What's on at the London Canal Museum

Walks, talks, boat trips, and more

What's On

There is plenty going on at London Canal Museum. We have regular monthly illustrated talks in the evening, aimed at adults with an interest in industrial heritage and canals. We have a programme of towpath walks in spring summer and autumn, and summer boat trips through the long Islington Tunnel on certain dates. Each summer we welcome the Mikron Theatre Company for theatrical performances and we have occasional special days of activities for families or adults. We also occasionally offer roses and castles painting courses, and other events.

Temporary Exhibitions

Illustrated Talks

Illustrated talks are held at 7.30 pm, on the first Thursday of each month except August. Most speakers illustrate their presentations with photographs. The museum is open 1000 to 1930 on the first Thursday of each month. Admission to talks and museum is charged at the usual museum admission charges. The programme is given below. In the event of any last minute changes to lectures or other events the site will be updated if sufficient notice is available.

Events coming soon

Narrowboat departing, brick-buildt traditional warehouse to rear

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Full List of Events

Date Event
Until 12th April 2015
  • horses, gathered beside moored barge, being led aboard

    Wounded Horses

    Woulded horses are led aboard a canal barge used as a veterinary hospital

  • Nurses in uniform sit on top of a barge fishing in the canal

    Nurses Fishing

    During a break from tending the wounded, nurses on the British hospital barge fish in the canal

  • A group of men and women in heavy outdoor clothing with a bicycle walk along the towpath

    Towpath Refugees

    Belgian refugees flee along a canal towpath


Images (c) Imperial War Museum

Waterways on the Western Front

is a journey into a First Word War you never knew about.
  • Find out how canals in Belgium saved millions from starving and in France brought tens of thousands of wounded to safety.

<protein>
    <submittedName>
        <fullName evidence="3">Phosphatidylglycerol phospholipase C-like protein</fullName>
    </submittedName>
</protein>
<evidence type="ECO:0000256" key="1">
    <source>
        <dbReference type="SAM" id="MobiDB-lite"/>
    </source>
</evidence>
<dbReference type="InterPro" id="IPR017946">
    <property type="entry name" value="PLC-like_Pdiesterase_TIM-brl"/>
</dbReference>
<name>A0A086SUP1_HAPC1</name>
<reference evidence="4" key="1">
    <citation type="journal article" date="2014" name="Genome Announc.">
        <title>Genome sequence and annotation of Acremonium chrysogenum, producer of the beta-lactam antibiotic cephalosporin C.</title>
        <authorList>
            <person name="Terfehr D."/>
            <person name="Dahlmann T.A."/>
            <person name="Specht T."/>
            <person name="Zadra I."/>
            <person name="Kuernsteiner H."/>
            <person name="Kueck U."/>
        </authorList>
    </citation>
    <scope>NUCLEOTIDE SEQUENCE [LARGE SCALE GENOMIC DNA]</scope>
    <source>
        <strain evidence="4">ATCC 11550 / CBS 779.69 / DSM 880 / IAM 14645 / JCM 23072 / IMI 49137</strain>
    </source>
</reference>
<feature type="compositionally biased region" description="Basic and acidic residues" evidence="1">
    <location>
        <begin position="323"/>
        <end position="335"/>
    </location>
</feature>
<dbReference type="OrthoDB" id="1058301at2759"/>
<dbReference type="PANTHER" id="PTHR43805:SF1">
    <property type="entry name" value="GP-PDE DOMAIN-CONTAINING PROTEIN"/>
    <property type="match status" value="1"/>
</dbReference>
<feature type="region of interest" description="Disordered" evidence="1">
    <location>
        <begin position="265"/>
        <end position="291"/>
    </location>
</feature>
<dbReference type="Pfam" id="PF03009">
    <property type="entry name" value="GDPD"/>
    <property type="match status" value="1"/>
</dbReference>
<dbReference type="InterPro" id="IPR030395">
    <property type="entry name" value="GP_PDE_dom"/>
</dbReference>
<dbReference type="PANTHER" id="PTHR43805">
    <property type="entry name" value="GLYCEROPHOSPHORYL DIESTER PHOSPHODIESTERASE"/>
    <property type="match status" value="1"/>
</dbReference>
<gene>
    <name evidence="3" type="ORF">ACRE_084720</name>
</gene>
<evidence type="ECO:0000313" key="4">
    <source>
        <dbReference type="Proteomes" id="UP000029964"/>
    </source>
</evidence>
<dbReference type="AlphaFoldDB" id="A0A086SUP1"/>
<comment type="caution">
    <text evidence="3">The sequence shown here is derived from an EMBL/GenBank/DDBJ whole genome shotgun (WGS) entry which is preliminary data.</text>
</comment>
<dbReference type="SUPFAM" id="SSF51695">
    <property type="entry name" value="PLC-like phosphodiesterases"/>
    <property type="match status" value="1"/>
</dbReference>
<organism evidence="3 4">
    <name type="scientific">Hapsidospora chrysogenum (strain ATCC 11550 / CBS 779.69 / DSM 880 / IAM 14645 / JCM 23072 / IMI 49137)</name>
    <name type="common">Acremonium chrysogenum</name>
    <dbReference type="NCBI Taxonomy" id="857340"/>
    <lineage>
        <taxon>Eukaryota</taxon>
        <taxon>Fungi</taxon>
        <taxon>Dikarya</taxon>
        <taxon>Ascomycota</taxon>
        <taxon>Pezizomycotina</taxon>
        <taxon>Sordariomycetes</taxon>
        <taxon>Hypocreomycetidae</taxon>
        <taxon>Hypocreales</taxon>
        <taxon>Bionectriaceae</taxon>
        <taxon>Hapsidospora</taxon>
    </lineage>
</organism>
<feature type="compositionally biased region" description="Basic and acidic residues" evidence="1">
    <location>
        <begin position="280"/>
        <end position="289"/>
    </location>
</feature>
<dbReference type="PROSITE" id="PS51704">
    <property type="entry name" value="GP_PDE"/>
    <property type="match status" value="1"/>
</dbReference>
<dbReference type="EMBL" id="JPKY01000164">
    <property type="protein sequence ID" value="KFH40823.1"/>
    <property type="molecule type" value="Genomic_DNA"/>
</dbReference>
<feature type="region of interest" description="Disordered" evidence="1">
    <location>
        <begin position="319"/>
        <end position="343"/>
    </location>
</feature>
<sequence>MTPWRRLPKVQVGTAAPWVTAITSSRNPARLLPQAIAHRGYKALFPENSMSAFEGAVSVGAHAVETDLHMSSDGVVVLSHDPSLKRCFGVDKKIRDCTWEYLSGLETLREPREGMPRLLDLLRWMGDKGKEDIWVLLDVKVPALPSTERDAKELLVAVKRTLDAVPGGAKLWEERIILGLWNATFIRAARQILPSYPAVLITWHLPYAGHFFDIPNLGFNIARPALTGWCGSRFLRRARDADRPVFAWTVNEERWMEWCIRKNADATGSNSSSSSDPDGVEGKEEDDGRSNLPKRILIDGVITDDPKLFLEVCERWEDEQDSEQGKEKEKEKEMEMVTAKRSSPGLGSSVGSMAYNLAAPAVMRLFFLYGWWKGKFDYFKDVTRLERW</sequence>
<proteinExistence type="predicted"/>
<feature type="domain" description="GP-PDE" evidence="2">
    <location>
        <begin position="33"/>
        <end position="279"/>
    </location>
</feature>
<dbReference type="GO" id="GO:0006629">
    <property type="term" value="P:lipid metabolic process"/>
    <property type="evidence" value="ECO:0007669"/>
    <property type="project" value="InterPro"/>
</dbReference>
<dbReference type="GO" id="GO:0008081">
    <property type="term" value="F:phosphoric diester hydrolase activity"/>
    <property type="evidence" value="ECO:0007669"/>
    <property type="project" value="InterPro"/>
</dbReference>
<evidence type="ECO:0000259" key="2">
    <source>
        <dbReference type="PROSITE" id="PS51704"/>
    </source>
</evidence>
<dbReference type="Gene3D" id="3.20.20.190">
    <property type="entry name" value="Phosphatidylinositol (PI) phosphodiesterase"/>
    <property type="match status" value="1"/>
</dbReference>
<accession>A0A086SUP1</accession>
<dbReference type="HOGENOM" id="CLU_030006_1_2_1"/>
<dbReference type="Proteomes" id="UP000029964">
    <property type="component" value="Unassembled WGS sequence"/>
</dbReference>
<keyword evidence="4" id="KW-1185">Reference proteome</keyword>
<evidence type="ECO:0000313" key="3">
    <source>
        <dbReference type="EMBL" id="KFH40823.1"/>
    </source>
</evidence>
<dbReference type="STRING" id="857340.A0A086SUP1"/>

• Salute the tug boat owner who stopped the Germans taking the channel ports.
  • Rediscover the secret munitions port of Richborough, built is just a few months on the Kent coast
  • And remember those who lost their lives crossing the canals in the war’s decisive battles.
Unseen film and photos, first hand testimonies and rare objects allow you to relive the extraordinary events and sheer scale of what happened along the Waterways on the Western Front.

Exhibition Web Page
Exhibition Facebook Event Page

November 2014

 
6th November Illustrated Talk: Canals in Wartime, by Dr. Wendy Freer. Wendy outlines the way in which the canals functioned during wartime and how they aided the 'war effort' even though some of the skilled staff were called up. The canals themselves were not immune from war damage, but were quickly reopened to provide the essential arteries of trade. The talk offers a valuable insight into an era about which little is published.
16th November Roses and Castles painting workshop. No experience is needed. Learn to paint in the traditional way with Trish Parrot, a professional signwriter who learned the craft in Braunston boatyard in the early 1970's, and you will learn the true Northamptonshire style. Book Online. £30 per person - limited capacity.

December 2014

 
4th December Illustrated Talk: Railway and Canal Interchange at Camden by Malcolm Tucker. A comprehensive review of the way in which this key interchange complex operated, together with its ancillary features.

January 2015

 
1st January Illustrated talk: Waterways of Southern France by Dr. Roger Squires. The Canal Du Midi , opened in 1681, was a masterpiece of waterways engineering, with an amazing water catchment process, flights of locks and even a canal tunnel. Other river navigations in south western France, although built somewhat later, equally have their highlights. This presentation also aims to cover these.
18th January Roses and Castles painting workshop. No experience is needed. Learn to paint in the traditional way with Trish Parrot, a professional signwriter who learned the craft in Braunston boatyard in the early 1970's, and you will learn the true Northamptonshire style. Book Online. £30 per person - limited capacity.